My Lords, the House will be grateful to the Minister for repeating the Statement on welfare reform that was issued to the press yesterday afternoon, I believe, in its entirety. At least we in Parliament now know for certain what has been in the public domain for many hours. So when we get inappropriate briefings for the press from government departments well in advance of Parliament being informed of the government's intentions, should there not be established guidelines on what can be said and when? Was the White Paper, which was embargoed until the Statement began in another place, leaked to the press as well?
On the Statement itself, which we on these Benches broadly support, it has been my party's policy that with rights go responsibilities. In whichever part of the House we sit, I hope that we were all brought up with that central tenet. That is why, before many of your Lordships graced this Chamber, a Conservative Government introduced the concept of availability for work as a condition for getting what was then unemployment benefit. It is a bit rich, then, for the Statement to say that the Government inherited a welfare state where less than one-third of claimants had to do anything in return for their benefits. In case anyone has forgotten—I certainly have not—the Government have had more than 11 years to correct this so-called anomaly. Why have they taken so long to come up with these proposals?
What we have here is not part three but part two of benefit reform, which started with the Welfare Reform Act, aimed at getting 1 million of the 1.7 million people on disability benefit into work. I discount the administrative rearrangement that the Statement calls "part two" as I cannot believe that it has made any difference to unemployed people, especially when the Statement confirms that only 5 per cent of invalidity benefit claimants voluntarily took up the support that Pathways to Work offers.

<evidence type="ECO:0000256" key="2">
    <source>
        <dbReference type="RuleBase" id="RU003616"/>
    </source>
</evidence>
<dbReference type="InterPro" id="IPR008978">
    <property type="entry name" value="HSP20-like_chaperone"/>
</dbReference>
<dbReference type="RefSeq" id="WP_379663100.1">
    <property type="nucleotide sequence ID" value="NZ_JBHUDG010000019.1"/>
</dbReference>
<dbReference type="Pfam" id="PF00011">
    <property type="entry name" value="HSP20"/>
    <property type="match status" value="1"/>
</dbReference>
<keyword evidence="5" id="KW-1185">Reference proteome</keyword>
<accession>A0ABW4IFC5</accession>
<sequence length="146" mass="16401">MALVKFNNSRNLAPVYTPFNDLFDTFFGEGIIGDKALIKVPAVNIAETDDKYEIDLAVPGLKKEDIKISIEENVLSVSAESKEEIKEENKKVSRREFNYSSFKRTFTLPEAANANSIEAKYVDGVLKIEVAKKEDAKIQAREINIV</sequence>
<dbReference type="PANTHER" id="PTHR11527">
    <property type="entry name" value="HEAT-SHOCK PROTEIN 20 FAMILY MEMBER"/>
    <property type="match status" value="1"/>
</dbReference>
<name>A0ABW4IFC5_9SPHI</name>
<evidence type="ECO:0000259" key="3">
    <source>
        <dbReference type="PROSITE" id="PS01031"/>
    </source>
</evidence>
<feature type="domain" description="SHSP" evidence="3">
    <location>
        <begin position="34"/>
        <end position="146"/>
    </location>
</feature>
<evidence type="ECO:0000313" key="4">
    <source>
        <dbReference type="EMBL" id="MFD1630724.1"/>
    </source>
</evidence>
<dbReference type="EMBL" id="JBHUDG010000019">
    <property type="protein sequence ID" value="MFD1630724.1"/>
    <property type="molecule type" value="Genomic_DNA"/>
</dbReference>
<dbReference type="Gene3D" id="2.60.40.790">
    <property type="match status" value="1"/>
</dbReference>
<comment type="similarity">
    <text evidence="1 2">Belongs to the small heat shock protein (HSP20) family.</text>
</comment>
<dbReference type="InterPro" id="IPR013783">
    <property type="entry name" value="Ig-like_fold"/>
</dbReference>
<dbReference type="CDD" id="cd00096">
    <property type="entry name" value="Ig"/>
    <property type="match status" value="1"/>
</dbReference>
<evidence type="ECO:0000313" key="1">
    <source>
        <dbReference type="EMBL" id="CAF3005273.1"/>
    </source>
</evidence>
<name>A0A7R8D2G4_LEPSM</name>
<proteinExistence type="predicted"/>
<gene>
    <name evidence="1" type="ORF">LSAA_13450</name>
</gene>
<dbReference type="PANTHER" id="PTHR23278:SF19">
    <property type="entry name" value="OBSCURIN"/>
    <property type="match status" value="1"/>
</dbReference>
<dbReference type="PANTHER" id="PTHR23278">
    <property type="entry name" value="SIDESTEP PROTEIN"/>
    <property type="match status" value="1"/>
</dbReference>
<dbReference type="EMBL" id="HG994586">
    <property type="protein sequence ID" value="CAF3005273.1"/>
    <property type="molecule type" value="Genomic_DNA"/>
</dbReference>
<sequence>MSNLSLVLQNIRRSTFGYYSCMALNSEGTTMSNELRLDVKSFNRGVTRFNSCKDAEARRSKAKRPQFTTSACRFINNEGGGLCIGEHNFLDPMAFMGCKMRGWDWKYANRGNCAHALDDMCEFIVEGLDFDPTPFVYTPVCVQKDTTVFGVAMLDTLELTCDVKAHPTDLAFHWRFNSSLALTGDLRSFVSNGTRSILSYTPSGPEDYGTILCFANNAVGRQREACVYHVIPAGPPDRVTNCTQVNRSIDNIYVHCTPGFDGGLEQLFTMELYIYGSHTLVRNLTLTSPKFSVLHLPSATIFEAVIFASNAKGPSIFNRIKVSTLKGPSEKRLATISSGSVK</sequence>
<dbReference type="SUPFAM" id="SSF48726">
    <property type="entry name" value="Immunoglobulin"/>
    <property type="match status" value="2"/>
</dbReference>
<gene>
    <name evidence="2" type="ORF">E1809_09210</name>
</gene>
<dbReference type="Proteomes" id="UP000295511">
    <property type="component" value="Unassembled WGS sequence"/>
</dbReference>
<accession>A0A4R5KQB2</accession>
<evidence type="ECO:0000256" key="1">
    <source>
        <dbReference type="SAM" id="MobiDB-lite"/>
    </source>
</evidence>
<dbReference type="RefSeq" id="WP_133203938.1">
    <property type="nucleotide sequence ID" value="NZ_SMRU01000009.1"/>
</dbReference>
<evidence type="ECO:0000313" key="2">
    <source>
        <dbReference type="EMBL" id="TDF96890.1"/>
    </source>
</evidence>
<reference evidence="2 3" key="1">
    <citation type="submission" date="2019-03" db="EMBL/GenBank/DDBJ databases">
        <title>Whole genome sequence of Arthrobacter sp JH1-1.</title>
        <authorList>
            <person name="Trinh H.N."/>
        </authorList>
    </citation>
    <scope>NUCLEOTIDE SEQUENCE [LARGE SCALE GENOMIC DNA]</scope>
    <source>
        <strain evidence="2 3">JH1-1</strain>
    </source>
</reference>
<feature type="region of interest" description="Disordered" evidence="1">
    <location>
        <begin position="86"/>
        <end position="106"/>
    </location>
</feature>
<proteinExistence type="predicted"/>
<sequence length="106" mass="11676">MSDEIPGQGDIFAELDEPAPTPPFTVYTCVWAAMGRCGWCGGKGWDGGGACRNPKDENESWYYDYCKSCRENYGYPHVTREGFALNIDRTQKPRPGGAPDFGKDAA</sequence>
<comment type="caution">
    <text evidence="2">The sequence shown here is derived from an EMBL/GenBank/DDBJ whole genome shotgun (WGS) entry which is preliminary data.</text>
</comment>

It was just the other day that we debated an affirmative instrument that added new conditions to income support for lone parents with children and put them on to jobseeker's allowance. Over the next year or so, that will affect lone parents with children as young as seven. In that debate I pointed out that lone parents will be happy in work only if they can find suitable childcare. I still have not had an answer from the Minister about whether that can be guaranteed in all parts of the country. If it cannot be guaranteed for seven year-olds, surely the chances of lone parents of three year-olds finding suitable work, and being satisfied that their children are being properly looked after during working hours, are even lower. It is no use the Government paying 80 per cent of childcare costs if childcare is non-existent.